What a year it’s been. President Donald Trump will give his first State of the Union address on Tuesday, and despite the highly divided nature of our country at the moment perhaps one point of unity is that we can all agree that this has been a truly extraordinary in American politics.
By most policy metrics, President Trump’s first year in office has been an enormous success. The economy is roaring forward on all engines, with a booming stock market, two-decade low unemployment, and high consumer optimism.
On the military front, ISIS has been essentially completely wiped out in Iraq and Syria after years of their contagion seemingly difficult to stop.
In terms of other policies, America has seen the appointment of a slew of constitutionalist judges, the passage of a pro-growth tax reform package, regulatory reduction and streamlining, enforcement of our trade laws, and the re-assertion of a strong American foreign policy in the world.
Yet despite the tangible achievements in terms of governance, it seems that our discourse has become as corrupted and polarized as it has ever been. The hyper-partisan bickering that characterized the 2016 campaign and the immediate few months afterwards seems to be continuing just as fiercely.
We will be reminded of that again at Trump’s State of the Union - just as over 70 Democratic members of Congress boycotted Trump’s Inauguration last year, now many are also boycotting his State of the Union.
The Democratic response is expected to be given by Representative Maxine Waters (D-CA), one of Trump’s fiercest critics and who has repeatedly called for his impeachment over the past year. It is unlikely the remarks will bring our country together in any way.
It is worth remembering that this is not how our politics usually are. Normally in the immediate aftermath of a Presidential election the public interest fades to a large degree and the new set of policymakers in D.C. can get down to the law’s toilsome sausage-making process.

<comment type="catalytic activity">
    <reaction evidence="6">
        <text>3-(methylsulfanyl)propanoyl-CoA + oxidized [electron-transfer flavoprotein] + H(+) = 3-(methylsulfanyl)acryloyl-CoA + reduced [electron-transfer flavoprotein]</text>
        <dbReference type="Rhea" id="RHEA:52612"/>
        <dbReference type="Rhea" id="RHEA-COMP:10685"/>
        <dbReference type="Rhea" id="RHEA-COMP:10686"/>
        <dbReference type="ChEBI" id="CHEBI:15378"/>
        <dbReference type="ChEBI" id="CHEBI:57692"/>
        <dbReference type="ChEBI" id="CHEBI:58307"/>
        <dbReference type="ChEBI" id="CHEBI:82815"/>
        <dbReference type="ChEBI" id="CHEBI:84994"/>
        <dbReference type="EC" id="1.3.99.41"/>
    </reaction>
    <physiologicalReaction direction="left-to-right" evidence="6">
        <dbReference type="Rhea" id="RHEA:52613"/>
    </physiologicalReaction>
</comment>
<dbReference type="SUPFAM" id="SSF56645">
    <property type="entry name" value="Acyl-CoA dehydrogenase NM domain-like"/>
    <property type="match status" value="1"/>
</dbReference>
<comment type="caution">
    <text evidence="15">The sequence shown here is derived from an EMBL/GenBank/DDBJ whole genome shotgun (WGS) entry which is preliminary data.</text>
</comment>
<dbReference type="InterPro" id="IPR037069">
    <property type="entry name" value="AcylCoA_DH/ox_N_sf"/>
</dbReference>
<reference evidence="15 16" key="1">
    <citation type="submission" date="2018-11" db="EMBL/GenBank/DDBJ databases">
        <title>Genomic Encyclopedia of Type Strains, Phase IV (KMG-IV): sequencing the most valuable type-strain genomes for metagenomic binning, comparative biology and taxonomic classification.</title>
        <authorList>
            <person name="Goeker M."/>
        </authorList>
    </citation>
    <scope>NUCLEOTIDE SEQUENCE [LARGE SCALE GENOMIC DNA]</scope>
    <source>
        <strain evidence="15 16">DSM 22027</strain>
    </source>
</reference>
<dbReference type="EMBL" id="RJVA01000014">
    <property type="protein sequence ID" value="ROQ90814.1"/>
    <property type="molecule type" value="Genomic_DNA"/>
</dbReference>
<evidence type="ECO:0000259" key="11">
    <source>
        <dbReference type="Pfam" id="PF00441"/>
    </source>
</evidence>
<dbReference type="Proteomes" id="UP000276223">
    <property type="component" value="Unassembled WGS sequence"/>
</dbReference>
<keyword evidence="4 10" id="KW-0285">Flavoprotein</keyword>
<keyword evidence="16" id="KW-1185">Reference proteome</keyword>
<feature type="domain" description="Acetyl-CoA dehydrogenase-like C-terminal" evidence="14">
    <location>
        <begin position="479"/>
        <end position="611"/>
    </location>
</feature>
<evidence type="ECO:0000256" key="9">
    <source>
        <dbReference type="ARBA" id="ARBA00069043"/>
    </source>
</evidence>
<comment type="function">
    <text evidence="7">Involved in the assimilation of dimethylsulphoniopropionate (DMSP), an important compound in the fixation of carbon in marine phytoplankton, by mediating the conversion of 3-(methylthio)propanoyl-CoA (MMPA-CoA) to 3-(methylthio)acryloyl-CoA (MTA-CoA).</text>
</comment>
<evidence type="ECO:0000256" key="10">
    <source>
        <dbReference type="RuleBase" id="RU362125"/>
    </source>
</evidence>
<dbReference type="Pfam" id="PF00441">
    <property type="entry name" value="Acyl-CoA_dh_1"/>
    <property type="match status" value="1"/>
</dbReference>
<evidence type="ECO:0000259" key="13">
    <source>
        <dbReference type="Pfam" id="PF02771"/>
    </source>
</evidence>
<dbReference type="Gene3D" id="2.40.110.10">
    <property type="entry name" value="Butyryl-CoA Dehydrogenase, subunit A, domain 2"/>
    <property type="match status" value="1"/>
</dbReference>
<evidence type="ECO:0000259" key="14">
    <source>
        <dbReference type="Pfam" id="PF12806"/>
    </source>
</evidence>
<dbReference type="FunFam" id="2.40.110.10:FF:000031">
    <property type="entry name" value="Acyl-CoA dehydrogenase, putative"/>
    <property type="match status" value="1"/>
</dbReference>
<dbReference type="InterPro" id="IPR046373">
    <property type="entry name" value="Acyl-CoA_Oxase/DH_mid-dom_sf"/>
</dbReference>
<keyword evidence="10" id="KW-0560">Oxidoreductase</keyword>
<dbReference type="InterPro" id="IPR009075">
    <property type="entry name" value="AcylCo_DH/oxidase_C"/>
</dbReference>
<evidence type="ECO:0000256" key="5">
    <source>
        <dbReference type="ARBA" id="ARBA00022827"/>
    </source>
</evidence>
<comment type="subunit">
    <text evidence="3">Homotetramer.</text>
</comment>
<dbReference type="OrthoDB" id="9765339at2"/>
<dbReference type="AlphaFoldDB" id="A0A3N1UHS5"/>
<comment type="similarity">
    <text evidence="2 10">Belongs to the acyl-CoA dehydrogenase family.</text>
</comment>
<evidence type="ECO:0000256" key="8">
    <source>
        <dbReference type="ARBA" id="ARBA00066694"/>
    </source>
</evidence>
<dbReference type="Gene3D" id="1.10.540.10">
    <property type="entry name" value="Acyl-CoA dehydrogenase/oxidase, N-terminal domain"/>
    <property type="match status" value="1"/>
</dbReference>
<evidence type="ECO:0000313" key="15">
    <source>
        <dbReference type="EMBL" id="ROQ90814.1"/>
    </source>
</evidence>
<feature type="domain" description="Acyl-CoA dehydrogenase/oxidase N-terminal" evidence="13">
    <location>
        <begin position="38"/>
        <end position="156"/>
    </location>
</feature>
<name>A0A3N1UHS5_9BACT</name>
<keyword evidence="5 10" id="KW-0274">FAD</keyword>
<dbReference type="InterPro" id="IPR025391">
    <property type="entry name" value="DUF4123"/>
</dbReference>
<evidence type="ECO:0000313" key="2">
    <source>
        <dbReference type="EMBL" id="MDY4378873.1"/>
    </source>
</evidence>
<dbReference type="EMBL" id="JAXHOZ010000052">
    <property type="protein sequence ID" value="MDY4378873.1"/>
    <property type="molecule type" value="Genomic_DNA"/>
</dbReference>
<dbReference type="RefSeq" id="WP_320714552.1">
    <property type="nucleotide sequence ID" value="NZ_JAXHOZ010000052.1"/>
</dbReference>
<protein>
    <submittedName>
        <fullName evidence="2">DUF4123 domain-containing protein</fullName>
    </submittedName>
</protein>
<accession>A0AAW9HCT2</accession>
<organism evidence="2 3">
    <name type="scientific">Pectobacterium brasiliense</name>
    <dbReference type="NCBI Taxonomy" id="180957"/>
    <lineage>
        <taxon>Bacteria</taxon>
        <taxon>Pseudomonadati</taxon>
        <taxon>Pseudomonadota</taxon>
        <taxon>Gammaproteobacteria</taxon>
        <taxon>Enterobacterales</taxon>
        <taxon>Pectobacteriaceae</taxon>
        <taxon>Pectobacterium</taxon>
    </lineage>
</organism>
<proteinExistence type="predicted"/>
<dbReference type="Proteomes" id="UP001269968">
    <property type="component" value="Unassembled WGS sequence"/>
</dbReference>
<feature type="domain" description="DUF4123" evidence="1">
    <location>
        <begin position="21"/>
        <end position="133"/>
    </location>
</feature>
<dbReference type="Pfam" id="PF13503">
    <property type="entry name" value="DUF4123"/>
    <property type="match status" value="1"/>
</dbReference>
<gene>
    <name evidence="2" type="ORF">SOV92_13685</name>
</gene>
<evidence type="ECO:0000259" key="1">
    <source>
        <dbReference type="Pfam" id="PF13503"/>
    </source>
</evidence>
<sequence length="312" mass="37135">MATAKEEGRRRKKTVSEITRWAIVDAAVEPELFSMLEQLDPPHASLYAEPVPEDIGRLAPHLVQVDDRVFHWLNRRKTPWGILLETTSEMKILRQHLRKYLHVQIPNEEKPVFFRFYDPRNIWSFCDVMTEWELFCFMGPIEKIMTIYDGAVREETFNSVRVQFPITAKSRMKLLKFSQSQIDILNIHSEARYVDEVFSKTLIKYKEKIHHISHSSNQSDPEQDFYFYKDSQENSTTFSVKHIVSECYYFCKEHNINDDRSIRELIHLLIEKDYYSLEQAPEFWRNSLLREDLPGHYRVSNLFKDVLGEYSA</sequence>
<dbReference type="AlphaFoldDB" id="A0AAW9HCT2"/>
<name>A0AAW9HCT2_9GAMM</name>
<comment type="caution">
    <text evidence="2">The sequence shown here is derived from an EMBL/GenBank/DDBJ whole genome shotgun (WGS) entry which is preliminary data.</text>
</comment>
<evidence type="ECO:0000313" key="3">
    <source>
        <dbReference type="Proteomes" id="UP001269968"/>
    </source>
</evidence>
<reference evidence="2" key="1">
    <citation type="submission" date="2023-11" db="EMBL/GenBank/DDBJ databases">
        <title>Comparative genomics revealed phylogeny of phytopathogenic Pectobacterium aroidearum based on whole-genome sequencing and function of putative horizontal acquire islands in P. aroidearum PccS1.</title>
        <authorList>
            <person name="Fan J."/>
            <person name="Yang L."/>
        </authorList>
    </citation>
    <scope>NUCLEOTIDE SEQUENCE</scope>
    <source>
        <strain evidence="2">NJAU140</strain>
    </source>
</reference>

However this year it seems citizens are as engaged as ever, with Trump having become a ubiquitous node around which much of our culture itself is centered around. Nearly everything nowadays is seen as having some connection to Trump, leading to even the most devout or opposed to begin to feel a sense of fatigue.
Even if our public discourse seems as shattered as ever, it should be comforting at least that on the material fronts our country is at a time of extraordinary prosperity and strength.
Furthermore, it is clear that many of the fears that Trump’s fiercest opponents derided him for during the 2016 election have not come to pass. Trump has not taken authoritarian power, has not shattered our economy, has not caved in to Russia, and has not brought us into a devastating war.
On the contrary, the Trump Administration has done, by any objective measure, incredible good for our prosperity and security. The fact that the Dow is soaring past 26,000 and unemployment at a mere 4.1% say enough on their own.
It is unlikely Trump’s State of the Union on Tuesday will be able to appease his most ruthless opponents who have realized it is either good politics or good business to remain staunchly opposed to him.
Nonetheless, perhaps for some out there it will be a chance to listen to our President and to reflect on the real progress that has been made this past year for Americans of all backgrounds and beliefs.
The Office of the President deserves respect, whether it is Trump, Obama, Bush, Clinton, or otherwise. On Tuesday millions of Americans will be listening to our elected leader talk about the path our country has walked this past year and his vision going forward. No matter what, it is at least worth a listen.
Re-prints of some of my columns. NOTE: I ran a national weekly column from 2017 to 2018 printed/distributed by newspapers in dozens of states across the country. The 2017-2018 blogs in this section are re-prints of the national column.